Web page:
‘If you were greeted, what was said?’
Once you’re decided on the questions that you want to ask, you need to consider how your questionnaire is structured. Just to note, this is more applicable to your broader research projects rather than to our mystery shopping exercise so we didn’t consider it.
And don’t forget the format of your questions. You can use a variety of different formats within one survey such as dichotomous questions (a question with only two possible answers), multiple-choice questions, scale questions and so on.
Since we are focusing on the level of customer service at various pharmacy retailers, we are concentrating on questions around the behaviour of employees. That includes a variety of store interactions that an average customer would have with a staff member.
The scenario we planned was this: we would pose as a customer, who had recently joined the local gym and were looking to buy supplements to bulk up. In not knowing our way around which supplements to buy, we also needed advice on which products were best.
Below is the questionnaire that was answered for each mystery shop:
- Did a staff member acknowledge you within 30 seconds of entering the store?
- If you were greeted, what was said?
- Upon getting to the shelf, did any staff approach you to ask if they could help?
- Was the staff member friendly and approachable?
- Did the staff member ask you about your goals?
- Did the staff member have enough knowledge to provide with you relevant advice?
- Rate the level of advice concerning how to reach your goals with the products on offer that you got. Rate out of 10 with 10 being the best score.
- Was there a product (in stock) on offer that was in line with the advice?
- Did the staff member offer any additional information without you asking?
- Did the staff member make you feel comfortable throughout the process? Rate this out of 10 with 10 being the highest score.
Step 5: Selecting a sample
With your questionnaire completed, it’s time to consider where you’re going to gather your information.
Selecting your sample is a critical part of your research project since it can mean the difference between accurate or skewed information.
There are two different types of methods to choose from:
- Probability Sampling; and
- Non-probability Sampling.
The first refers to any form of sampling that makes use of some form of random selection. And there are various methods, such as cluster sampling, systematic sampling, and simple random sampling.
The second sampling method is the opposite of the first. With non-probability sampling, there is no random selection. Instead, samples are selected based on the subjective judgement of the researcher.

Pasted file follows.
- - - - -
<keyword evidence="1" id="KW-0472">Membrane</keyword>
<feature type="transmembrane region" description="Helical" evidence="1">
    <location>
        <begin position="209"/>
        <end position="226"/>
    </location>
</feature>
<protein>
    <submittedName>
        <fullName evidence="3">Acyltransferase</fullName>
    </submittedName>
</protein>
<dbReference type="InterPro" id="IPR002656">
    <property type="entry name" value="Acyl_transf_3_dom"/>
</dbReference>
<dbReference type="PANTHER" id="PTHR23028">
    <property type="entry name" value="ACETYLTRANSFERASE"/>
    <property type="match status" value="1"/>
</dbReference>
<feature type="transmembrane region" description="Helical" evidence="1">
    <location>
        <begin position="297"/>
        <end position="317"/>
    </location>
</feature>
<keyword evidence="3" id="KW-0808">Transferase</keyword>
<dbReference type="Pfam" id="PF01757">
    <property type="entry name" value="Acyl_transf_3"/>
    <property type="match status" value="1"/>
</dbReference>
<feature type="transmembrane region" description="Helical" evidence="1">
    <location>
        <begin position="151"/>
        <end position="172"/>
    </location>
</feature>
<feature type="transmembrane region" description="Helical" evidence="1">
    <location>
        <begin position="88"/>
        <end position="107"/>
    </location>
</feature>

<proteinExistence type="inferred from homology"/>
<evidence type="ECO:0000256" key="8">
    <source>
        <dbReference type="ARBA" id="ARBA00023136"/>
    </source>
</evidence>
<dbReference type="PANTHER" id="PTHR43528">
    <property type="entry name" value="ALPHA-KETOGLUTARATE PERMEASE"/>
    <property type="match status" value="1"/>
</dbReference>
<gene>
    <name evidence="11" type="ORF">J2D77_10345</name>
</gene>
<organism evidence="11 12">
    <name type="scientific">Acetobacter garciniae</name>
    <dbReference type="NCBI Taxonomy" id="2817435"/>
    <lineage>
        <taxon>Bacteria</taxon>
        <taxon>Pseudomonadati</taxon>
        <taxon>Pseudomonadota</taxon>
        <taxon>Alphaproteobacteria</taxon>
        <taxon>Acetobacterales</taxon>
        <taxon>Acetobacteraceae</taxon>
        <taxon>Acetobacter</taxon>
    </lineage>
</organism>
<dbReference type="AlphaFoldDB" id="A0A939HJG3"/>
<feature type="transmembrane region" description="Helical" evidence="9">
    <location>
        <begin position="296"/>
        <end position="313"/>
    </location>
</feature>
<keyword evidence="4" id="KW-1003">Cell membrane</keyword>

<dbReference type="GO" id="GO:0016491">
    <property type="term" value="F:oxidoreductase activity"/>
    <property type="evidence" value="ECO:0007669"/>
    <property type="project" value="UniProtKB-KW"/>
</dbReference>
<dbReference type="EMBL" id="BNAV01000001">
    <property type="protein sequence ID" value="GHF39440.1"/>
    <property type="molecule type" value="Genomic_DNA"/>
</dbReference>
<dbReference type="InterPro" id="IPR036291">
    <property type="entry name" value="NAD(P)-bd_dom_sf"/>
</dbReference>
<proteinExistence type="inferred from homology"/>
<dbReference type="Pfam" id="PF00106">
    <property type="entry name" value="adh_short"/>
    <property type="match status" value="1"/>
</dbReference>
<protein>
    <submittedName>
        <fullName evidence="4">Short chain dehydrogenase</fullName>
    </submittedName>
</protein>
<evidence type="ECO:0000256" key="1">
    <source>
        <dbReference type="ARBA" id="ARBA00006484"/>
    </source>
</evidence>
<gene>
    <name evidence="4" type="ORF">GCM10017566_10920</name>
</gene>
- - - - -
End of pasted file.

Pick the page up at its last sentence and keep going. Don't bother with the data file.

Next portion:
With the non-probability method, there are a few different types of this sampling. They include, among others, quota sampling, convenience sampling, snowball sampling, and self-selection sampling.
In the case of our mystery shopping exercise, we decided to visit 10 pharmacy retailers, with an equal split between large pharmacy groups and independents. That also means we chose to follow the non-probability sampling method. More specifically, we chose the quota sampling technique, which allows us to select based on our pre-specified characteristics.
The stores that were visited were in the same area and it could be argued that they are all competing for the shopper. We also visited an equal number of independents and larger pharmacy groups.
Step 6: Managing fieldwork
Regardless of whether you have decided to contract an independent firm or are using an internal team to conduct your research, you need to manage how the work is done.
Remember, your field workers need to be objective. They also need to be skilful enough to answer any questions that are asked of them while they’re gathering the required information. That means that if you are using an internal team, you must ensure they are continuously trained to ensure the data they collect is not compromised.
If you’re using an external team, they must be briefed on the questionnaire and scope of your research project.
At DotActiv, we have field marketing software that makes it that much easier to manage any teams that you might have out in the field. If you’re not sure about why you should consider such software, here are a few reasons for you to consider.
If you’re interested in reading more about the basic elements of field marketing, then this article is for you.
Step 7: Conducting the fieldwork
Once everyone who needs to be briefed has been briefed, it’s time for them to enter the field.
That doesn’t mean you can now relax and wait for them to return. Your field workers may have a job to do but it's the responsibility of the supervisor to ensure they’ve done the work.